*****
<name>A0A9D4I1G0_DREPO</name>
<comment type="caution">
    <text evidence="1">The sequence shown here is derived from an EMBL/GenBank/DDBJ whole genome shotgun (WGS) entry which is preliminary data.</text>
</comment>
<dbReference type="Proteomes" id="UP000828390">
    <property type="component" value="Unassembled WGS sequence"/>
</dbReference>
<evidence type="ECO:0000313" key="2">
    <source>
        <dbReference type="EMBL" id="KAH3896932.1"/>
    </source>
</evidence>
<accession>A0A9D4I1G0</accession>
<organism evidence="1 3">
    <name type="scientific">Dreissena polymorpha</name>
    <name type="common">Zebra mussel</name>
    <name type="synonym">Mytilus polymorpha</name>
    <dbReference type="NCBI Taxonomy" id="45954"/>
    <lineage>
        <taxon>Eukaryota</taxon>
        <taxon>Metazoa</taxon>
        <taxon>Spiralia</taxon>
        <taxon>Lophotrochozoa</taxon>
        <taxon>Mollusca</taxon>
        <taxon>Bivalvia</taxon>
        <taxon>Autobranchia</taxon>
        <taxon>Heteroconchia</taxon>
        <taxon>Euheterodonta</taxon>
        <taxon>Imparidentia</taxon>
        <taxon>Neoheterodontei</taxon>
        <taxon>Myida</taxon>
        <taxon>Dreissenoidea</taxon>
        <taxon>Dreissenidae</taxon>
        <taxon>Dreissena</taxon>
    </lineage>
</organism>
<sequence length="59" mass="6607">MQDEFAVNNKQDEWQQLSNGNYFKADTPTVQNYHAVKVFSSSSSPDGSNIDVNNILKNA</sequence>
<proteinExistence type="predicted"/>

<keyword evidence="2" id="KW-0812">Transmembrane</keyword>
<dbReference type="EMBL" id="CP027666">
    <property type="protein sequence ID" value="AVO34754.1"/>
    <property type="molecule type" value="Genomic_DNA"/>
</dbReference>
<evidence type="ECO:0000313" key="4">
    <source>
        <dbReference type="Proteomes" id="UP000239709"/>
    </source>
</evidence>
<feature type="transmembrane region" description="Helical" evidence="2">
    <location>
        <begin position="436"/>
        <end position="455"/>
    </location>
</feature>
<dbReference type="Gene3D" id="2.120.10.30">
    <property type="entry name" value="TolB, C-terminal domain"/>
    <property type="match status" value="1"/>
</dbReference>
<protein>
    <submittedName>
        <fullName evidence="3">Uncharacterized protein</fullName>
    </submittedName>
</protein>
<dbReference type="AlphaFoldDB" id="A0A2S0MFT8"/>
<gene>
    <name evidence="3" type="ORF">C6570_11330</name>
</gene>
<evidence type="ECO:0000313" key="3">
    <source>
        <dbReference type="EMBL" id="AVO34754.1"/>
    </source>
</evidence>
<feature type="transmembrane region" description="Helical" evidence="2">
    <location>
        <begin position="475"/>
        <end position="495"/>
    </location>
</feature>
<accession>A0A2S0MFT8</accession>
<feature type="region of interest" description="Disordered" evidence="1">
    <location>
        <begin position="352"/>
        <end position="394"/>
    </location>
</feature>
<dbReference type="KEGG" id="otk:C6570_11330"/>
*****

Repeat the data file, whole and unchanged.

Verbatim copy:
<name>A0A9D4I1G0_DREPO</name>
<comment type="caution">
    <text evidence="1">The sequence shown here is derived from an EMBL/GenBank/DDBJ whole genome shotgun (WGS) entry which is preliminary data.</text>
</comment>
<dbReference type="Proteomes" id="UP000828390">
    <property type="component" value="Unassembled WGS sequence"/>
</dbReference>
<evidence type="ECO:0000313" key="2">
    <source>
        <dbReference type="EMBL" id="KAH3896932.1"/>
    </source>
</evidence>
<accession>A0A9D4I1G0</accession>
<organism evidence="1 3">
    <name type="scientific">Dreissena polymorpha</name>
    <name type="common">Zebra mussel</name>
    <name type="synonym">Mytilus polymorpha</name>
    <dbReference type="NCBI Taxonomy" id="45954"/>
    <lineage>
        <taxon>Eukaryota</taxon>
        <taxon>Metazoa</taxon>
        <taxon>Spiralia</taxon>
        <taxon>Lophotrochozoa</taxon>
        <taxon>Mollusca</taxon>
        <taxon>Bivalvia</taxon>
        <taxon>Autobranchia</taxon>
        <taxon>Heteroconchia</taxon>
        <taxon>Euheterodonta</taxon>
        <taxon>Imparidentia</taxon>
        <taxon>Neoheterodontei</taxon>
        <taxon>Myida</taxon>
        <taxon>Dreissenoidea</taxon>
        <taxon>Dreissenidae</taxon>
        <taxon>Dreissena</taxon>
    </lineage>
</organism>
<sequence length="59" mass="6607">MQDEFAVNNKQDEWQQLSNGNYFKADTPTVQNYHAVKVFSSSSSPDGSNIDVNNILKNA</sequence>
<proteinExistence type="predicted"/>

<keyword evidence="2" id="KW-0812">Transmembrane</keyword>
<dbReference type="EMBL" id="CP027666">
    <property type="protein sequence ID" value="AVO34754.1"/>
    <property type="molecule type" value="Genomic_DNA"/>
</dbReference>
<evidence type="ECO:0000313" key="4">
    <source>
        <dbReference type="Proteomes" id="UP000239709"/>
    </source>
</evidence>
<feature type="transmembrane region" description="Helical" evidence="2">
    <location>
        <begin position="436"/>
        <end position="455"/>
    </location>
</feature>
<dbReference type="Gene3D" id="2.120.10.30">
    <property type="entry name" value="TolB, C-terminal domain"/>
    <property type="match status" value="1"/>
</dbReference>
<protein>
    <submittedName>
        <fullName evidence="3">Uncharacterized protein</fullName>
    </submittedName>
</protein>
<dbReference type="AlphaFoldDB" id="A0A2S0MFT8"/>
<gene>
    <name evidence="3" type="ORF">C6570_11330</name>
</gene>
<evidence type="ECO:0000313" key="3">
    <source>
        <dbReference type="EMBL" id="AVO34754.1"/>
    </source>
</evidence>
<feature type="transmembrane region" description="Helical" evidence="2">
    <location>
        <begin position="475"/>
        <end position="495"/>
    </location>
</feature>
<accession>A0A2S0MFT8</accession>
<feature type="region of interest" description="Disordered" evidence="1">
    <location>
        <begin position="352"/>
        <end position="394"/>
    </location>
</feature>
<dbReference type="KEGG" id="otk:C6570_11330"/>